After landscape photography, this has probably become one of the fastest growing styles of photography, mainly because of improvements in camera design and lens construction over the last few years, but you don't really need a lot of gear to get into it. I know when I first started getting into astrophotography, I really didn't think that my camera gear could do it or that I could do it. It didn't take long for me to figure out that, actually, you don't need a heck of a lot. You need a camera body, a wide angle lens and a tripod. And if you've got those three things, you can at least start experimenting with some night sky photography. Now, with regards to the camera body, ideally which should be something that's probably come out in the last five or six years, or even more recently, sensor technology has improved dramatically over the last five or six years. I certainly noticed it with the cameras that I'm shooting with. If you have an older camera, then having something that at least...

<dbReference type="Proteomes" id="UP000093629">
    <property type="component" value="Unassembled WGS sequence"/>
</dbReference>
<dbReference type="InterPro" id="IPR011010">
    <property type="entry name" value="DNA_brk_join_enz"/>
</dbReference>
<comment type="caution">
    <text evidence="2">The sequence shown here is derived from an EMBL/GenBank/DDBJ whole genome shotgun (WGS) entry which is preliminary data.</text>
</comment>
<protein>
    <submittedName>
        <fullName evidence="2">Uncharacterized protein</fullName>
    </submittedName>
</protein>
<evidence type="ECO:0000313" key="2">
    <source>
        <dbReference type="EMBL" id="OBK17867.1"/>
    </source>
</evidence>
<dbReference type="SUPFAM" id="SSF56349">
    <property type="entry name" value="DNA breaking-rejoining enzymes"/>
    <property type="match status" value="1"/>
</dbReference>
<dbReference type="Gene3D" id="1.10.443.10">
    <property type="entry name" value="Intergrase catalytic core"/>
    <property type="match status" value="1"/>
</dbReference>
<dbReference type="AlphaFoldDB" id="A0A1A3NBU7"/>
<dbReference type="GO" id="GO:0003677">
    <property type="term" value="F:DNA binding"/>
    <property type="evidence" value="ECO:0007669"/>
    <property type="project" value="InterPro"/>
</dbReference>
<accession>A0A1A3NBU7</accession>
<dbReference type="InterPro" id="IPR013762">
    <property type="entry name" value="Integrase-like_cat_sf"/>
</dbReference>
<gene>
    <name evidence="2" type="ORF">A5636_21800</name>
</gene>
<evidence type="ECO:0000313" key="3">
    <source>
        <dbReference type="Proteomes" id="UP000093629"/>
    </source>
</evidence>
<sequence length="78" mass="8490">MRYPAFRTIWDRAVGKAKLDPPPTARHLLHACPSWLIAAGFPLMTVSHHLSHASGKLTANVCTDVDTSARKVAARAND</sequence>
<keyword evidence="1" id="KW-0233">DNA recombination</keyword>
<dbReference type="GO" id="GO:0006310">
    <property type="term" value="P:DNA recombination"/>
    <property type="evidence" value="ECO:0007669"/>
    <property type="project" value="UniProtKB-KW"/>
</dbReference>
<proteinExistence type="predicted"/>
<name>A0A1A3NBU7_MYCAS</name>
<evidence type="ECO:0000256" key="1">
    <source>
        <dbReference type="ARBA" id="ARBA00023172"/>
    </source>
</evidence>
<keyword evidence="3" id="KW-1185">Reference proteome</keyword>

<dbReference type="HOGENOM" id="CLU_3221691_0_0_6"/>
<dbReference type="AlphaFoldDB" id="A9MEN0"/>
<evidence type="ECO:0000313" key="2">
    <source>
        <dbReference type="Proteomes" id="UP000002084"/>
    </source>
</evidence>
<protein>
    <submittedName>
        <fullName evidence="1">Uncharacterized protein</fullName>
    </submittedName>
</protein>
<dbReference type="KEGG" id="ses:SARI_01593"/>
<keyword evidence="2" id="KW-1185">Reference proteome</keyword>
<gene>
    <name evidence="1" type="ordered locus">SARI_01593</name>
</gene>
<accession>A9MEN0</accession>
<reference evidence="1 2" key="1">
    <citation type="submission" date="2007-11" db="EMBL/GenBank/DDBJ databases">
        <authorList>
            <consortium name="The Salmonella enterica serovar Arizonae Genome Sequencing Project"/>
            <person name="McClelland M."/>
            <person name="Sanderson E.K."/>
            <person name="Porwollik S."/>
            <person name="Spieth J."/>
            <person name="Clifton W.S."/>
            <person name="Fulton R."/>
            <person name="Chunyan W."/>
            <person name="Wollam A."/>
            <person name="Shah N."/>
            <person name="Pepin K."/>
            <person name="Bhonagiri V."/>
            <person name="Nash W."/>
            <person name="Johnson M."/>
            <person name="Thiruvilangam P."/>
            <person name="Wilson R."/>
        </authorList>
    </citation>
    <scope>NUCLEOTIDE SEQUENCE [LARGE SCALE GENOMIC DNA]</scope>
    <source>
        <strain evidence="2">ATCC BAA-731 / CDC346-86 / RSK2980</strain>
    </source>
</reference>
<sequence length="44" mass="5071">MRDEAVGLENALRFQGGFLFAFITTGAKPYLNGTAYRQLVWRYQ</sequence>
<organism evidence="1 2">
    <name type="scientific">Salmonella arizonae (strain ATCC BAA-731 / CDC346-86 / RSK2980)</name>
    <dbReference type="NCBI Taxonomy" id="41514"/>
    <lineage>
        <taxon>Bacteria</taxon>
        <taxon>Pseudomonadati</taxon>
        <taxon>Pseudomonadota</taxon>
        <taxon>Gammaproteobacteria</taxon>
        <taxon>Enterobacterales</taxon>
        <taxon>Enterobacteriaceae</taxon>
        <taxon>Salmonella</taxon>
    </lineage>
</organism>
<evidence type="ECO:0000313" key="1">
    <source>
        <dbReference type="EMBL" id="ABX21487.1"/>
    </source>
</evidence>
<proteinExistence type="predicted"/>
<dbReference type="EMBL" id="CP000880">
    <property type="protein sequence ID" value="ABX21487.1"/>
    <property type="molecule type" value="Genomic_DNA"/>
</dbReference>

has full manual control. Nothing is shot in auto at night. Your camera just can't do auto at night, so it has to be fully manual. It doesn't matter whether it's full frame or crop sensor. I'm using Micro Four Thirds and I get fantastic results. More important than the actual camera body and sensor is the lens. You need a lens that is capable of gathering as much light as possible. So, if you have it in your kit already, then something with an F-2.8 aperture would be ideal or even larger. F-2, F-1.4, F-1.8, in that range. As far as a tripod goes, you may want something that's quite solid. I like mine because I can get low to the ground for those shots where I really wanna accentuate the night sky. But, really that's all you need. Now, within my kit, here I've got a couple of camera bodies. So, what I'm shooting primarily with right now is the Olympus EM-1X. It's a nice, rugged, light-durable camera. It's got great sensor technology in it and it can certainly handle, you know, the kinds of conditions that I shoot in because I'm not just a night sky photographer. I'm shooting around water. Gets completely soaked. Here, we're in a rather dry, dusty environment. I know that it can handle that, no problem. I also carry around the E-M1 MARK II and it's a slightly smaller footprint in your hand. You can also add the battery grip because sometimes at night, having additional battery power can be really useful. But, even if you have an entry level camera, within the Olympus line-up that I know the best, so I'll talk about it. The E-M10, Mark I, II or III, I've done quite a few astro shots with those 16 megapixel sensor, and I can still get fantastic results. These are both 20 megapixel sensors. As far as my lenses go, my go-to baby is this little guy. It's a 12-millimeter F-2. It's not a pro-line lens, it's a premium lens. It's got great construction but it is a small lens. But, with an F-2.0 aperture, I can easily focus it manually and it let's in a lot of light, but weighs next to nothing. I also love using my fisheye lens, in here somewhere. Here we go. All right, there's my eight millimeter fisheye and that will give me 180 degree field of view and we're certainly gonna try to do a couple of shots with that tonight. And sometimes you can get some really cool snaking of the Milky Way. It does distort your horizon, which I normally don't like for regular landscape shooting, but at night, that doesn't seem to bother me as much. Although, it's easy to correct in post if you would prefer a straight horizon line. Another lens that I like to shoot with on occasion, because of it's field of view, is the 7-14 F2.8 PRO lens. That's the one that's on the EM1X right now. And then I brought another one that's a super fast lens, the 17MM F1.2. Now, if you are in the market for a new lens, faster is not always better. You do have to be careful of lens construction and some issues that can creep up with some lenses. Try to make sure that you're getting an aspherical lens, right, so that, this is glass that has an irregular shape. It's not part of a perfect sphere. And that can help eliminate chromatic aberration, which you can often see in some images where you get this purple fringing around areas of high to low contrast areas, like a star. You've got the bright star nestled in amongst the inky blackness of space, and you'll get this purple ring. You wanna try to find a lens that doesn't give you that kind of chromatic aberration. Now, that's relatively easy to correct in post. Lightroom does it in one movement of the slider. But if you can avoid having it in the first place, that's better. A far bigger issue actually is something called coma and that occurs around the edges of your frame. And the stars, the brightest stars, will actually look like they've grown wings and they look like little doves, and it can be quite pronounced. And some, I've seen some tests run with really expensive lenses. Fast, expensive lenses and they can produce more coma than a lens that's half the price. So just because you're paying a lot more for a lens doesn't necessarily mean you're getting a better quality image, especially at night. So those are a couple of things to look at. Another item that you might wanna have in your kitbag is a remote cable release. Something like this, that'll plug into your camera and that'll allow you to trigger your camera without you actually having to touch the shutter release button, because you don't want that camera to move one bit. If you don't have a cable release, there's certainly another work-around. You can use the delay features on it. You can set a custom delay at one second, two seconds, five seconds, whatever you feel is necessary. Now, of course, we are gonna be working at night, so, you wanna be able to pull out a headlamp of some kind, or a flashlight, right? I'm using a rechargeable model so I can turn that on. I've got a couple of settings on this. I've got a brighter setting, right? A dimmer setting. And then, ideally, you want one that's got a red light setting on it. It takes a while for your eyes to adjust at night and every time you turn on the bright lights. I won't shine it right at you, but every time you turn that on your eyes, your pupils are contracting, right? And therefore, less light is getting in once you turn it off, so it takes your eyes a little bit of time to adjust. So having a good quality headlamp is good. If it's not rechargeable then bring along some extra batteries. I've also got a small little flashlight in here that allows me to do some additional panning if I wish to. All right? Or if my headlamp craps out on me, the last thing you wanna do is struggle to find your way back to the car and, you know, at two in the morning, after everything's done, because you're headlamp has gone on the fritz. All right. I've got a few other things in my bag that I would use for like, landscape shooting that, you know, I wouldn't pull out at night. I've got a longer lens that I might use in the evening. I've got some filters in here but the majority of what I'm using is a 12 F-2 lens, a 7-14, an 8 millimeter fisheye, and then I might pull out the for a slightly narrower field of view, but a brighter image because it's shooting at F1.2. The other thing to keep in mind when you are shooting with a faster lens, some lenses when they're wide open, actually are a little soft. And you have to stop them down in order to get your stars to be as sharp as possible. You don't wanna have to do that if you can avoid it. One of the reasons why I stuck with Olympus is not only because of the construction of their body but they make amazing glass. Some of the best glass in the industry and I'm not getting coma wide open. I'm getting nice, sharp stars wide open. I'm really happy with the gear that I've got. But, you don't need a lot of gear to get started.